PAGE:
Sacramento’s Carquinez Straits takes life on with a country shuffle
Unless you’re a scholar of Northern California indie rock, the band Carquinez Straits may not strike a chord with you.
But do your homework, young apprentices, and you’ll discover that the branches in the Carquinez family tree lead back to some pretty important bands in the NorCal scene.
Singer/guitarist Jed Brewer played in seminal Chico band Harvester, and bassist Greg Hain and drummer Paul Takushi were members of Davis’ Chance the Gardener. Both bands found major-label success in 1996—Harvester with Me Climb Mountain on Geffen Records and Chance the Gardener with its Warner Bros. release The Day the Dogs Took Over.
Nowadays, the members of Carquinez Straits are content with making music for the sake of making music. The band, which also includes guitarist Mark Searle, has made its home in Sacramento, practicing a few times a month and playing shows at cozier venues like the Fox & Goose.
“It’s just about making it fun for yourself,” said Brewer, whose day job is teaching the fourth grade.
Brewer formed Carquinez Straits in 1999 as a side project after the members of Harvester had moved to others parts of the country. The band released its debut CD, The Flat Earth Just Got Flatter, in 2003 on Lather Records, a co-op label Brewer started up in Davis in 1992. The label is also home to several of Brewer’s friends and fellow musicians, including Harvester vocalist Sean Harrasser’s latest project, Dearest, Crown, as well as another Brewer project from Davis, Thornucopia.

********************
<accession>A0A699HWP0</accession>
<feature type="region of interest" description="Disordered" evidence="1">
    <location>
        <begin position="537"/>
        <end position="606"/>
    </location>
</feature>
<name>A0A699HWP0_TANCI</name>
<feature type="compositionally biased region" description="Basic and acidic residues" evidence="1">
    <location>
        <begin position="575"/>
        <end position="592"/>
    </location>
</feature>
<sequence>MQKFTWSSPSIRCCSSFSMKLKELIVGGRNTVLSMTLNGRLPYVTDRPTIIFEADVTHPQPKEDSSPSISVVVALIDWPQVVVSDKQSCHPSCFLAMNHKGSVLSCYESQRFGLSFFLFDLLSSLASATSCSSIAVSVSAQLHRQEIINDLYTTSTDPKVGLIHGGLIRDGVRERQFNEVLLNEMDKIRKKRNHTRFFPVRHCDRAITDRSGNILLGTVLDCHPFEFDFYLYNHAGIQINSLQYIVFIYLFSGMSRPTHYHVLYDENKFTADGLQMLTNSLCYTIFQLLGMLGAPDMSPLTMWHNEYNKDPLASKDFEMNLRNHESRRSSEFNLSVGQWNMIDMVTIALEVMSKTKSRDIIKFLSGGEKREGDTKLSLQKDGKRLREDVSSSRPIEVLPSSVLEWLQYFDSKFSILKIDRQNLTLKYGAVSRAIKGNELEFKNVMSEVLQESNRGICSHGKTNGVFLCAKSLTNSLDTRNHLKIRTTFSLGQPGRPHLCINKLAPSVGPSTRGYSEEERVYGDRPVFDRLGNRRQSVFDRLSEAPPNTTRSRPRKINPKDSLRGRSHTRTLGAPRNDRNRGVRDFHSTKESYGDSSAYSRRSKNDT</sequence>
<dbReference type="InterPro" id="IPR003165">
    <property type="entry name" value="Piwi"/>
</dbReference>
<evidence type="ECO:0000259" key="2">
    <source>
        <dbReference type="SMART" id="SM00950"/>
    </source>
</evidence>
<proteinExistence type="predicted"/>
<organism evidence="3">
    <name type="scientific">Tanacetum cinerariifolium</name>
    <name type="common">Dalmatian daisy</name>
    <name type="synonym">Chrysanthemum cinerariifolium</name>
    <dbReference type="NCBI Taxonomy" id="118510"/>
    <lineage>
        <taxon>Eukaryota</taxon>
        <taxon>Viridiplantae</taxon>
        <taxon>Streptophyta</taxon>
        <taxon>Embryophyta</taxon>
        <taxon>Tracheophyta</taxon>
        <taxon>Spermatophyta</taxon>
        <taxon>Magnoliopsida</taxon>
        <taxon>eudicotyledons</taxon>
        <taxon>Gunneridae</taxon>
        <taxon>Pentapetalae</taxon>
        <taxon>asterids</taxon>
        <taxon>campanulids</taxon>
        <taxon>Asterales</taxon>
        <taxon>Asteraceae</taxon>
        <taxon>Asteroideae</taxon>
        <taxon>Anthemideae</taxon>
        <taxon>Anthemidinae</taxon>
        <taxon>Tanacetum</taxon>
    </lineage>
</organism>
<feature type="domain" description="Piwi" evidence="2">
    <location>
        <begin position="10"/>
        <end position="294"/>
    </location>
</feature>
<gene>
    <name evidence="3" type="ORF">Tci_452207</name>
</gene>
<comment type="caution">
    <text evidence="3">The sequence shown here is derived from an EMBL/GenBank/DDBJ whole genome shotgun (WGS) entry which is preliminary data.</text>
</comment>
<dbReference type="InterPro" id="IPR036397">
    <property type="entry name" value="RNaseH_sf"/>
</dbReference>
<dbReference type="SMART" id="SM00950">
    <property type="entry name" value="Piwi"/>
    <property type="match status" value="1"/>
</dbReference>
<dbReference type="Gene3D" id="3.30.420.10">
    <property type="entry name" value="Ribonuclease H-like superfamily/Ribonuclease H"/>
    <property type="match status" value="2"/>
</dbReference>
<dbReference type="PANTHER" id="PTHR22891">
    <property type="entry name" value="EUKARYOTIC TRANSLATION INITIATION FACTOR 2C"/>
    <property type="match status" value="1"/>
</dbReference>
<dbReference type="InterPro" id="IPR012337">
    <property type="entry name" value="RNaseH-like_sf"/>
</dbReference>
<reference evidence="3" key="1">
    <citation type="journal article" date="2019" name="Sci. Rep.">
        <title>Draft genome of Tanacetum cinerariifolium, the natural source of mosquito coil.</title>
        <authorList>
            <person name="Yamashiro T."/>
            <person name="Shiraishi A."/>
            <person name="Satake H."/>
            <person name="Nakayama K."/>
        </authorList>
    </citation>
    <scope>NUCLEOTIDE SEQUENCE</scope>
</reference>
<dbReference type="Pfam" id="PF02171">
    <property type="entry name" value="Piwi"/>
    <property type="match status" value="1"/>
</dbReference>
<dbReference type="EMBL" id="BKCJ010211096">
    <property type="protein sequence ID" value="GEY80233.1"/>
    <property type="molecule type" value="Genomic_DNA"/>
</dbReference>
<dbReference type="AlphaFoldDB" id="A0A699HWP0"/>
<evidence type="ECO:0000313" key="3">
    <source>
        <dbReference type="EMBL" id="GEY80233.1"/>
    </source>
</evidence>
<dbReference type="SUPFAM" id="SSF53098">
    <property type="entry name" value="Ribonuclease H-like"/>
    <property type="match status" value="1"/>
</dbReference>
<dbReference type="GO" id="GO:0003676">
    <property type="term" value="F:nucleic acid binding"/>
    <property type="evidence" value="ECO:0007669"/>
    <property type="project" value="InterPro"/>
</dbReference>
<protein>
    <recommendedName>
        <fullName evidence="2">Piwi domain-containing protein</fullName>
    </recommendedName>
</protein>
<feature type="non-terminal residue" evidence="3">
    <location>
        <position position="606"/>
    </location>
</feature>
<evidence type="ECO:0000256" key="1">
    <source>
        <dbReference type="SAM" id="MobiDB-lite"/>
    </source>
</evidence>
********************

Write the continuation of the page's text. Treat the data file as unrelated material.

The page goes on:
In April, 2004, Carquinez Straits released Where the Freeways Arc Over the Burnt Edges, a record that continues the band’s penchant for folky, twangy rock songs.
The album is a breezy slice of county-tinged rock, with Brewer’s slightly off-kilter vocals lending themselves perfectly to jangly guitars and slow shuffling drum beats.
While the band draws influence from the likes of Uncle Tupelo, Pavement and ‘90s Davis deity Thin White Rope, it does so sparingly, mixing the best ingredients into its own musical soup.
Brewer makes no bones about his love for one of the aforementioned bands. “I’m an unabashed Thin White Rope worshipper,” he says.
Lyrically, Brewer delivers witty yarns featuring characters like the Hi Guy of Poverty Ridge: “He’s and old man with some dogs/ He doesn’t always pick up their logs/ He’s busy making conversation with the folks of Poverty Ridge.”
Brewer said the challenge of writing lyrics lies in trying not to be too quirky, too political or too earnest. He said he culls a lot of his material from different times and places in his life, including his stint living under the gray skies of Portland.
“I like the ambience up there,” Brewer said. “It tends to have a lot of interesting things.”
In 1998, Brewer moved to the milder climes of Sacramento, where he and the other members of Carquinez Straits have established careers outside of music. He said the band will most likely begin recording new material in the fall and that the songs are shaping up to be a little folkier, but when all is said and done there will be some loud guitars thrown in there somewhere.
“I always seem to end up with a varied batch of songs.”